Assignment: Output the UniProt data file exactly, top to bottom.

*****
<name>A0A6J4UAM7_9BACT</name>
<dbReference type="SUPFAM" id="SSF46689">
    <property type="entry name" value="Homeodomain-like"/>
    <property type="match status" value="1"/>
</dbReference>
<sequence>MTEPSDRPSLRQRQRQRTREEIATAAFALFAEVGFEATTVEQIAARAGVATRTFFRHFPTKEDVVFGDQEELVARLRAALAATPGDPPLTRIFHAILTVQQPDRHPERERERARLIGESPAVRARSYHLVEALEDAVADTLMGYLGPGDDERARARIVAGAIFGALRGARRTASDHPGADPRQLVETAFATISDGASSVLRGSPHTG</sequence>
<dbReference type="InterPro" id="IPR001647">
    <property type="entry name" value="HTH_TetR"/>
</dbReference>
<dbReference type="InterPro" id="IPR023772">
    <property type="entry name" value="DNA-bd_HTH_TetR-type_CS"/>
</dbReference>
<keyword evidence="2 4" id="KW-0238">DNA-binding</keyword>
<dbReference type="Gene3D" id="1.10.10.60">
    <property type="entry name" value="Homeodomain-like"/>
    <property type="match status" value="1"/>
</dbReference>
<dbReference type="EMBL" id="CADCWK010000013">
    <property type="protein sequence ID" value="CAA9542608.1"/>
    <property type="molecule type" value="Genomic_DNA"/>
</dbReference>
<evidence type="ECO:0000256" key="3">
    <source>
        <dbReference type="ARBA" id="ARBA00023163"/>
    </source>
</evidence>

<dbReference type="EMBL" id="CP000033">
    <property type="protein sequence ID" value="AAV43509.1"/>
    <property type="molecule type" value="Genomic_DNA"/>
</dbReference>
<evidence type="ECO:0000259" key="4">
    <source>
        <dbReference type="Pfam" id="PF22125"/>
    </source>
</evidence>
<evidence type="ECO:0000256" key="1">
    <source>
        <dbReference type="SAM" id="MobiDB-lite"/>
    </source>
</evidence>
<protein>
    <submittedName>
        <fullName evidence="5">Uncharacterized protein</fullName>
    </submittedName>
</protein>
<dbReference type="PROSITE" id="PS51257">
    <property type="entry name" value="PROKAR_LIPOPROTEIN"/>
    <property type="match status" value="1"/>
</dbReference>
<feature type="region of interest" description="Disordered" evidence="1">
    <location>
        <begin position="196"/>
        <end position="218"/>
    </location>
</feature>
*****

<name>A0A6J4UAM7_9BACT</name>
<dbReference type="SUPFAM" id="SSF46689">
    <property type="entry name" value="Homeodomain-like"/>
    <property type="match status" value="1"/>
</dbReference>
<sequence>MTEPSDRPSLRQRQRQRTREEIATAAFALFAEVGFEATTVEQIAARAGVATRTFFRHFPTKEDVVFGDQEELVARLRAALAATPGDPPLTRIFHAILTVQQPDRHPERERERARLIGESPAVRARSYHLVEALEDAVADTLMGYLGPGDDERARARIVAGAIFGALRGARRTASDHPGADPRQLVETAFATISDGASSVLRGSPHTG</sequence>
<dbReference type="InterPro" id="IPR001647">
    <property type="entry name" value="HTH_TetR"/>
</dbReference>
<dbReference type="InterPro" id="IPR023772">
    <property type="entry name" value="DNA-bd_HTH_TetR-type_CS"/>
</dbReference>
<keyword evidence="2 4" id="KW-0238">DNA-binding</keyword>
<dbReference type="Gene3D" id="1.10.10.60">
    <property type="entry name" value="Homeodomain-like"/>
    <property type="match status" value="1"/>
</dbReference>
<dbReference type="EMBL" id="CADCWK010000013">
    <property type="protein sequence ID" value="CAA9542608.1"/>
    <property type="molecule type" value="Genomic_DNA"/>
</dbReference>
<evidence type="ECO:0000256" key="3">
    <source>
        <dbReference type="ARBA" id="ARBA00023163"/>
    </source>
</evidence>

<dbReference type="EMBL" id="CP000033">
    <property type="protein sequence ID" value="AAV43509.1"/>
    <property type="molecule type" value="Genomic_DNA"/>
</dbReference>
<evidence type="ECO:0000259" key="4">
    <source>
        <dbReference type="Pfam" id="PF22125"/>
    </source>
</evidence>
<evidence type="ECO:0000256" key="1">
    <source>
        <dbReference type="SAM" id="MobiDB-lite"/>
    </source>
</evidence>
<protein>
    <submittedName>
        <fullName evidence="5">Uncharacterized protein</fullName>
    </submittedName>
</protein>
<dbReference type="PROSITE" id="PS51257">
    <property type="entry name" value="PROKAR_LIPOPROTEIN"/>
    <property type="match status" value="1"/>
</dbReference>
<feature type="region of interest" description="Disordered" evidence="1">
    <location>
        <begin position="196"/>
        <end position="218"/>
    </location>
</feature>